Last week, the courts trumped the protests of the Bedford Stuyvesant community board and okayed a controversial new AIDS supportive housing project on Gates Avenue. Supreme Court Justice Richard Braun ruled in favor of the developer, nonprofit housing group Pratt Area Community Council, giving it the green light to develop 71 studio apartments for low-income adults and people with AIDS.
The suit was filed last spring by angry members of the local community board, who labelled PACC an “outsider” organization with few board and staff members from Bed-Stuy. PACC, located near Pratt University, has in the past focused its development work in Fort Greene.
“There are other organizations in the neighborhood that have a development background that have not been considered,” Sharonnie Perry, chair of Community Board 3’s housing committee, told City Limits last March. She vowed to oppose all PACC projects in the neighborhood.
In the suit, the board claimed PACC had skirted mandatory environmental review processes and had ignored worries that the neighborhood is already over-saturated with clinics and shelters.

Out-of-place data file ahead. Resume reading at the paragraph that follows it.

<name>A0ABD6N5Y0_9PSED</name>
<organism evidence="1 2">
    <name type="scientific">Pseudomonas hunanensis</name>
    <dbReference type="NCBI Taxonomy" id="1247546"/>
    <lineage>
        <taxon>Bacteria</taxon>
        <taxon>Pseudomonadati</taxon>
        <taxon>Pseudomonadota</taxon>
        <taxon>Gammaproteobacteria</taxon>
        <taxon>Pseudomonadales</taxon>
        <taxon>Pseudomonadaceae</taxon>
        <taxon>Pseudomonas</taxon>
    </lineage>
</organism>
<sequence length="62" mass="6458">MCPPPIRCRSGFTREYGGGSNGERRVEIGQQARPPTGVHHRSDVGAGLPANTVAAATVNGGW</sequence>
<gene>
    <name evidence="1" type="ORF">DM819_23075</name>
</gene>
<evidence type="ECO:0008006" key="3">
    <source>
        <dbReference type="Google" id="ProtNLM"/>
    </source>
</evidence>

In fact, two months before PACC went public with its plans for the $7.8 million project, the community board approved an AIDS housing development for a vacant lot just ten blocks from the Gates Avenue site. The Lantern Group, a developer of supportive housing for people with HIV, broke ground on its 72-unit facility in November after an 18-month community board review process, and expects to open its doors next year.
But the judge plowed through Community Board 3’s claims, pointing out that privately-run facilities are exempt from laws that protect neighborhoods from taking on more than their fair share of city social services. In addition, wrote Justice Braun, “There is a dearth of permanent supportive housing in Brooklyn for low-income persons with AIDS.” The AIDS rate in Bed-Stuy is 30 percent above the city average.
The plaintiffs have not decided whether to appeal the judge’s decision.